The Pizzuti Cos. presented Plan B to the city, but City Council wants to be certain the original plan can't happen.
In a special meeting before the regular council session March 18, Shannon Hamons, Pizzuti's vice president of its Columbus region, presented an updated plan for the company's proposed redevelopment of the Grove City Town Center.
The updated proposal would see transform the current site of city hall, 4035 Broadway, and the adjacent former lumber yard into three buildings that could have as many 150 single-bedroom and studio apartment units as well as 10,000 square feet of retail space.
Hamons said Pizzuti has been in communication with two interested restaurants that would fill out the retail space. The City Hall building would either be torn down completely or have a portion of it be re-used for the project. A tax-increment financing district (TIF) would also be considered to pay for public improvements.
"Both restaurants would be great additions," Hamons said. "This is a good plan B."
Last year, Pizzuti proposed and council accepted a plan that called for the construction of four multi-family residential buildings at Broadway and Columbus Street, the relocation of the Grove City Library from 359 Park St. to the intersection of Broadway and Grant Avenue, moving City Hall the library's current site and renovating the city building for commercial office and restaurant uses.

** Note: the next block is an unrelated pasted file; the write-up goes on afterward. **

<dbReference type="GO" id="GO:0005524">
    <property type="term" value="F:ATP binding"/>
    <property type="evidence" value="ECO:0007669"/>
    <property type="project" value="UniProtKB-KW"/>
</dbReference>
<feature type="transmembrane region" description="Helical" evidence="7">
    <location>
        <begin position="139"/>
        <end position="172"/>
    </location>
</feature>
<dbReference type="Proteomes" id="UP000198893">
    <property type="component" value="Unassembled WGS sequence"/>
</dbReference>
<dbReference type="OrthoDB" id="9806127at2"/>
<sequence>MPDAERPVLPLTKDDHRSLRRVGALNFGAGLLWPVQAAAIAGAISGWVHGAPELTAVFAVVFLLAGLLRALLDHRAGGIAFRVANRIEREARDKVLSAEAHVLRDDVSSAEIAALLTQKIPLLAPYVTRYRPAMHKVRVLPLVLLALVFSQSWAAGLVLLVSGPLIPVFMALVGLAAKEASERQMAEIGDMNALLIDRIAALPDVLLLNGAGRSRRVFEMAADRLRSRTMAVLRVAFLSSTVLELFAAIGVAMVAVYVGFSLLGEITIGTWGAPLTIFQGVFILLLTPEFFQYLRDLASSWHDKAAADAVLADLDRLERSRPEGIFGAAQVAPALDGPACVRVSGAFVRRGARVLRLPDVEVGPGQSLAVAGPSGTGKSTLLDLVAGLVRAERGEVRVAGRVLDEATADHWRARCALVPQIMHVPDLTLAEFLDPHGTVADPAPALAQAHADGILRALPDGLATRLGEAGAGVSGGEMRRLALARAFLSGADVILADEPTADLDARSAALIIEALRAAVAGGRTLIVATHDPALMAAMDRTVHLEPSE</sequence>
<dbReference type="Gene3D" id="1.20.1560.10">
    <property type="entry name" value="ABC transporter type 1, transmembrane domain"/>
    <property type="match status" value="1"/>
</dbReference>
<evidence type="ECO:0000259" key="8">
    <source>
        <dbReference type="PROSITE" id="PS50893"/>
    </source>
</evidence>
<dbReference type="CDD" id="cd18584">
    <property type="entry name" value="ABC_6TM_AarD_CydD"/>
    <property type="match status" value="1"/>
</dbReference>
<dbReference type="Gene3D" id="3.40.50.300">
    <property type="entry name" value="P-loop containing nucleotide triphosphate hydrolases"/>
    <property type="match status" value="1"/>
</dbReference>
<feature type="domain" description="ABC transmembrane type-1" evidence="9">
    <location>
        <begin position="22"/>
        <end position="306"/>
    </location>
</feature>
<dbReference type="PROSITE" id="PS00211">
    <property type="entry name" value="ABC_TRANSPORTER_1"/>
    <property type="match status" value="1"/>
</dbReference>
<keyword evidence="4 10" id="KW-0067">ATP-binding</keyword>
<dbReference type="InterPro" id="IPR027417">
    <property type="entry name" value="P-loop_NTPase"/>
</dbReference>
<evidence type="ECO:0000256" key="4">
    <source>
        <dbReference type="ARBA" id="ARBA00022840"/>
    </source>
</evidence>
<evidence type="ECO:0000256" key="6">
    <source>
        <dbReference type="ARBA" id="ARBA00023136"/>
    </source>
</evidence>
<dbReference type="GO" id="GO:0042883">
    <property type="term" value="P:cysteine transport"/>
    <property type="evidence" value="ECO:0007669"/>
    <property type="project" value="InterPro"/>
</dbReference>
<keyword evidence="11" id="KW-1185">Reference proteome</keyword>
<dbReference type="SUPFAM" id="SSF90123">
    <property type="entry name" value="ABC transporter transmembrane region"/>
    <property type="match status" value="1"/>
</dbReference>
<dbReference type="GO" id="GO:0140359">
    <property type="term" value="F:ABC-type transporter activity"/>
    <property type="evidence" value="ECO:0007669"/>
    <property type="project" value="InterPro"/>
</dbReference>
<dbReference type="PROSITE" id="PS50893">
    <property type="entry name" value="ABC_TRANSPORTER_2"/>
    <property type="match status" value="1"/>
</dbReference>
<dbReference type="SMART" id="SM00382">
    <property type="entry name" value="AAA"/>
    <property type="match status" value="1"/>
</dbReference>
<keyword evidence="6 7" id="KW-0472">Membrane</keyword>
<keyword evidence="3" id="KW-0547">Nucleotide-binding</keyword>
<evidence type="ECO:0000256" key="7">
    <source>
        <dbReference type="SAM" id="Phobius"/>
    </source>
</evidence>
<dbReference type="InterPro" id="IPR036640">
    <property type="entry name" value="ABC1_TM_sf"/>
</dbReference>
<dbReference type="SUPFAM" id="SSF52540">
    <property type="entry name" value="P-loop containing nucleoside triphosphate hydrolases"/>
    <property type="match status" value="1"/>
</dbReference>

Council members said they were hesitant to approve the updated plan.
"The risk in the Columbus Street property is much greater than with City Hall," said Council President Ted Berry. "I'd like to know 100 percent over the next 30 days that (the original) deal can't happen."
Hamons said a number of factors have pushed Pizzuti to want to drop development of Columbus Street. The cost of buying the property escalated beyond what the company found "appropriate," the relocation of AEP and Telecom utility lines would cost significantly more than anticipated and there is uncertainty surrounding the Schoedinger & Co. Funeral Home, located 3920 Broadway.
Hamons said while the funeral home has indicated it is looking to relocate, there is uncertainty about when that might happen, and Pizzuti can't afford to wait.
In all, according to numbers provided by Pizzuti to the city, developing the area by Columbus Street would cost $5.7 million more than redeveloping the City Hall site, most of that amount -- about $4 million -- because of the cost of relocating utilities.
Hamons said Pizzuti wants to break ground this fall. Otherwise, the window of opportunity will be gone, he added.
"We can't be sitting here come this October waiting for a decision," Hamons said. "Costs go up the longer we wait."
Berry said council would be willing to consider paying for the cost of relocating the utilities.
"Are we going to let utility lines stand in the way of redevelopment?" Berry asked council. "It's going to continue to rear its ugly head."
Other council members indicated they'd be willing to discuss the possibility.
"I think it's feasible," Councilman Steve Bennett said.
"We need to bring the city to the 21st century," Councilwoman Maria Klemack-McGraw said.
Hamons said Pizzuti will consider council request, but the company is pretty certain the Columbus Street plan is a no-go.
Council is scheduled to meet next on April 1, but Berry said they will likely have another special meeting sooner to discuss the project further.